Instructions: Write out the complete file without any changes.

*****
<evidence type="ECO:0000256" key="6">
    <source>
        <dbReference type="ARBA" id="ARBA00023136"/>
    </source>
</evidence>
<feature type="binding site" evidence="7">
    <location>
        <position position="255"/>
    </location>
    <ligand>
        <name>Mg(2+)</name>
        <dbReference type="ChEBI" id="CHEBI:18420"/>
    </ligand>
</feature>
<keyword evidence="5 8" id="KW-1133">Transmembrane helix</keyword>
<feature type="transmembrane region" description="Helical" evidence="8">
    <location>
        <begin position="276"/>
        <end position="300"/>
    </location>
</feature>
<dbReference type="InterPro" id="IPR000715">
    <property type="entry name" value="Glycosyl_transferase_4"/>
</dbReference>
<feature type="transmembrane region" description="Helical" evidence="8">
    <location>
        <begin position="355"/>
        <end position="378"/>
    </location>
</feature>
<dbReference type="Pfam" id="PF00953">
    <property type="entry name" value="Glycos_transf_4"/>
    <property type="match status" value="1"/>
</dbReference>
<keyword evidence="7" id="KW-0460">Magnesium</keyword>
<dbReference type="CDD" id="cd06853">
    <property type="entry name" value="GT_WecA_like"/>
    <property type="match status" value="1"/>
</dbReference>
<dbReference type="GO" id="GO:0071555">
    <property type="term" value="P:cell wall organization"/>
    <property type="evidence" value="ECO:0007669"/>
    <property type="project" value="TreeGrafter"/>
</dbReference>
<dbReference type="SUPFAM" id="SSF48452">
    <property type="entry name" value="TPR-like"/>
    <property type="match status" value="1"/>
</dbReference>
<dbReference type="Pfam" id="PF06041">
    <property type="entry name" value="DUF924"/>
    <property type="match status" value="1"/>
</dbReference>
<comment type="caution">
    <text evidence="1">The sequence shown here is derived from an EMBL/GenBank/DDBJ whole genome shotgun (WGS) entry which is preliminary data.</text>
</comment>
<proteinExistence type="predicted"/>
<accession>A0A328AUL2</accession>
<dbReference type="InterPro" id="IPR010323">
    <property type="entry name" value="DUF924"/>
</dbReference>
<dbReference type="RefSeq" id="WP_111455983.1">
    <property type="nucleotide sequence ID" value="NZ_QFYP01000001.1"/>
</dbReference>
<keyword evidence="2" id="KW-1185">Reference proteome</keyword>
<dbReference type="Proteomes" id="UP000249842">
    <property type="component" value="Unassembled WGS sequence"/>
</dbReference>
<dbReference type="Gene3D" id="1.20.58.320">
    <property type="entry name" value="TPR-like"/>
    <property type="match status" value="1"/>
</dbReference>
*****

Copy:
<evidence type="ECO:0000256" key="6">
    <source>
        <dbReference type="ARBA" id="ARBA00023136"/>
    </source>
</evidence>
<feature type="binding site" evidence="7">
    <location>
        <position position="255"/>
    </location>
    <ligand>
        <name>Mg(2+)</name>
        <dbReference type="ChEBI" id="CHEBI:18420"/>
    </ligand>
</feature>
<keyword evidence="5 8" id="KW-1133">Transmembrane helix</keyword>
<feature type="transmembrane region" description="Helical" evidence="8">
    <location>
        <begin position="276"/>
        <end position="300"/>
    </location>
</feature>
<dbReference type="InterPro" id="IPR000715">
    <property type="entry name" value="Glycosyl_transferase_4"/>
</dbReference>
<feature type="transmembrane region" description="Helical" evidence="8">
    <location>
        <begin position="355"/>
        <end position="378"/>
    </location>
</feature>
<dbReference type="Pfam" id="PF00953">
    <property type="entry name" value="Glycos_transf_4"/>
    <property type="match status" value="1"/>
</dbReference>
<keyword evidence="7" id="KW-0460">Magnesium</keyword>
<dbReference type="CDD" id="cd06853">
    <property type="entry name" value="GT_WecA_like"/>
    <property type="match status" value="1"/>
</dbReference>
<dbReference type="GO" id="GO:0071555">
    <property type="term" value="P:cell wall organization"/>
    <property type="evidence" value="ECO:0007669"/>
    <property type="project" value="TreeGrafter"/>
</dbReference>
<dbReference type="SUPFAM" id="SSF48452">
    <property type="entry name" value="TPR-like"/>
    <property type="match status" value="1"/>
</dbReference>
<dbReference type="Pfam" id="PF06041">
    <property type="entry name" value="DUF924"/>
    <property type="match status" value="1"/>
</dbReference>
<comment type="caution">
    <text evidence="1">The sequence shown here is derived from an EMBL/GenBank/DDBJ whole genome shotgun (WGS) entry which is preliminary data.</text>
</comment>
<proteinExistence type="predicted"/>
<accession>A0A328AUL2</accession>
<dbReference type="InterPro" id="IPR010323">
    <property type="entry name" value="DUF924"/>
</dbReference>
<dbReference type="RefSeq" id="WP_111455983.1">
    <property type="nucleotide sequence ID" value="NZ_QFYP01000001.1"/>
</dbReference>
<keyword evidence="2" id="KW-1185">Reference proteome</keyword>
<dbReference type="Proteomes" id="UP000249842">
    <property type="component" value="Unassembled WGS sequence"/>
</dbReference>
<dbReference type="Gene3D" id="1.20.58.320">
    <property type="entry name" value="TPR-like"/>
    <property type="match status" value="1"/>
</dbReference>